Album by British composer, arranger and musical director Geoff Love, one of many that came up with producer Norman Newell in the 70s, when he created his own orchestra successfully launching discs of major themes of movies (war, love, etc.). The LP brings 12 well-known songs of historical movies focusing on the music of love that triumphed on the big screen.
It includes Joe Walsh, Bob Seger, Boz Scaggs, and Dan Fogelberg, so it's obviously not strictly a country album. But the soundtrack is important because it symbolizes the country trend that grew, then faded, in the early '80s (a case can be made that J.R. Ewing had a lot more influence on the fad than the film Urban Cowboy). Most of the country tracks here lean toward MOR.Review by Tom Roland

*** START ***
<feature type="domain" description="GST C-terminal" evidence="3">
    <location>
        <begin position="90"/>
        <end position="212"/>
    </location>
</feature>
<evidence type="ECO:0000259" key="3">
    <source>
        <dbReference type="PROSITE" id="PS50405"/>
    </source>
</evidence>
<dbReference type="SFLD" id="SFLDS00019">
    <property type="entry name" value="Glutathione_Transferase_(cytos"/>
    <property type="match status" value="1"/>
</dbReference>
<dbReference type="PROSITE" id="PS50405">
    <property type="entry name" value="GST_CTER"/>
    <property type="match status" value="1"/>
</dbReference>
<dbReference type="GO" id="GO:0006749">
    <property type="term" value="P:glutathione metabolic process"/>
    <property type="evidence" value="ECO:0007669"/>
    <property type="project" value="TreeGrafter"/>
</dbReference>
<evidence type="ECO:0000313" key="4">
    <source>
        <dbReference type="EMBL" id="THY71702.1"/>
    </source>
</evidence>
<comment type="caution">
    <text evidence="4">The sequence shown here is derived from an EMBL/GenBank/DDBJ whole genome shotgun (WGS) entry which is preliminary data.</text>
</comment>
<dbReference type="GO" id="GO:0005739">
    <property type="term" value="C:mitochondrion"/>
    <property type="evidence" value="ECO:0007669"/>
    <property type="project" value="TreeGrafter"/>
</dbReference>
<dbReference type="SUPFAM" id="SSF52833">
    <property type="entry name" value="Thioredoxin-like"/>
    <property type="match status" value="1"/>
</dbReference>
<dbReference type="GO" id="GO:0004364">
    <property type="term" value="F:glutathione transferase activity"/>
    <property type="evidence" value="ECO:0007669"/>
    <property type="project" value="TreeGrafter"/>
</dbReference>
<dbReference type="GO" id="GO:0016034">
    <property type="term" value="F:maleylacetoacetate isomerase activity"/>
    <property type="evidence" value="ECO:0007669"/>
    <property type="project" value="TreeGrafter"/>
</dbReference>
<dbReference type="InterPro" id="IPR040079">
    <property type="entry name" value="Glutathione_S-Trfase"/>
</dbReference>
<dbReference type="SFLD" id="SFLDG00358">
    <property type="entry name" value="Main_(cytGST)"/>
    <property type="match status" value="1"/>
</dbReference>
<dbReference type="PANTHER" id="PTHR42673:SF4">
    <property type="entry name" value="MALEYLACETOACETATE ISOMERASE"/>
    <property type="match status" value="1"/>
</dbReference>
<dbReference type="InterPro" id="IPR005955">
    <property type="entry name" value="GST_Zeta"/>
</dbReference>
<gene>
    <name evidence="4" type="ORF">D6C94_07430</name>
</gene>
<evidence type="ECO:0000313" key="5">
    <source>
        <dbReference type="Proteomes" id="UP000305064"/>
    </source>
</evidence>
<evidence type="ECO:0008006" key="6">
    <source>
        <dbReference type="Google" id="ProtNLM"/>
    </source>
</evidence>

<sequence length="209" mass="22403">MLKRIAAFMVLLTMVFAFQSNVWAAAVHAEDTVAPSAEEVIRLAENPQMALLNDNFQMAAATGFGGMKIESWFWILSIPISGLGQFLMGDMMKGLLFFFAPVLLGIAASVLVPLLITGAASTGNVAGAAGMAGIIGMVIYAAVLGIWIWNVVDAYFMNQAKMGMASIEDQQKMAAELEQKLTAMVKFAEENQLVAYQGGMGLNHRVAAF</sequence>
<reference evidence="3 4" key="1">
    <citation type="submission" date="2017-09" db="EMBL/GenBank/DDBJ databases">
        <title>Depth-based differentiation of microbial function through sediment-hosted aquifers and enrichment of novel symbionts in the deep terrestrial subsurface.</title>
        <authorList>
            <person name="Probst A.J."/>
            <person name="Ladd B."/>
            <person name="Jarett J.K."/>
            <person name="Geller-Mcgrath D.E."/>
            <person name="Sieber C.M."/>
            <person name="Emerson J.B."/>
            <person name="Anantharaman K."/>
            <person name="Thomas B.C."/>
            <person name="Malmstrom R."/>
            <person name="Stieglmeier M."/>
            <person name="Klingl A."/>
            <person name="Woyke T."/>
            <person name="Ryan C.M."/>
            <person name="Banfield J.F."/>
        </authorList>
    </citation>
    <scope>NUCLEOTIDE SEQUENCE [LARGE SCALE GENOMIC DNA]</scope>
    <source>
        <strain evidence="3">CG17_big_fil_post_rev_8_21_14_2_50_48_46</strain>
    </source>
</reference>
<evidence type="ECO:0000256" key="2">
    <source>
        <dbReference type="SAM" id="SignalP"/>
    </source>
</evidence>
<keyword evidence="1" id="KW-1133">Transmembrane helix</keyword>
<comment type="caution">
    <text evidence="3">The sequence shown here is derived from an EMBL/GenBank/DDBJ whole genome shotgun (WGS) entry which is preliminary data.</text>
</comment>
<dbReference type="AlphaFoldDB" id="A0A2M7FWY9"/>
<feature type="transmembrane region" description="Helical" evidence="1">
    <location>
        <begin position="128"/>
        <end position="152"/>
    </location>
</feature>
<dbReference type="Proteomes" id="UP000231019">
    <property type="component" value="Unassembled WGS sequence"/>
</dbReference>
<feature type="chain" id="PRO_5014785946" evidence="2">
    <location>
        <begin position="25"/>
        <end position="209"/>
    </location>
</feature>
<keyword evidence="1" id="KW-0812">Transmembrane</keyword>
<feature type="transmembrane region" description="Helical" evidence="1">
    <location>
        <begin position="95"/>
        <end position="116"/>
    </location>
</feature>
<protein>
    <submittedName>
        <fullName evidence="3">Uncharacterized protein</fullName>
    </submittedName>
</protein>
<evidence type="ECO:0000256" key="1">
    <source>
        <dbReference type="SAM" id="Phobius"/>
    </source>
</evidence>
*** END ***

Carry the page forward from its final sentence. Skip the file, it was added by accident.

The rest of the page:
While the early 2000s bore witness to a bevy of youthful standards singers with earnestly traditional vocals, New Yorker Jane Monheit preceded Norah Jones, Michael Buble, Katie Melua et al. She wowed the jazz world when she was barely out of her teens with her 2000 debut, NEVER NEVER LAND, and quickly ascended to stardom. Monheit's fourth record, 2004's TAKING A CHANCE ON LOVE, expresses her love for movie musicals of the 1930s and '40s. From both Monheit's song choices and the fervor she pours into these selections, it's virtually impossible to challenge the sincerity of her affection. Monheit opens by finding a truly original, offbeat angle to the oft-visited Fats Waller classic "Honeysuckle Rose" and continues to connect throughout the 11 subsequent tracks. She teams up with the aforementioned Michael Buble on a charged version of the always-lively "I Won't Dance" and finds every ounce of sultriness in "Why Can't You Behave?" and "Dancing in the Dark." As with most of the acclaimed jazz stylists of her day, Monheit possesses incredible vocal shrewdness, but it is her almost spiritual connection to the tunes of a bygone era that clearly sets her apart.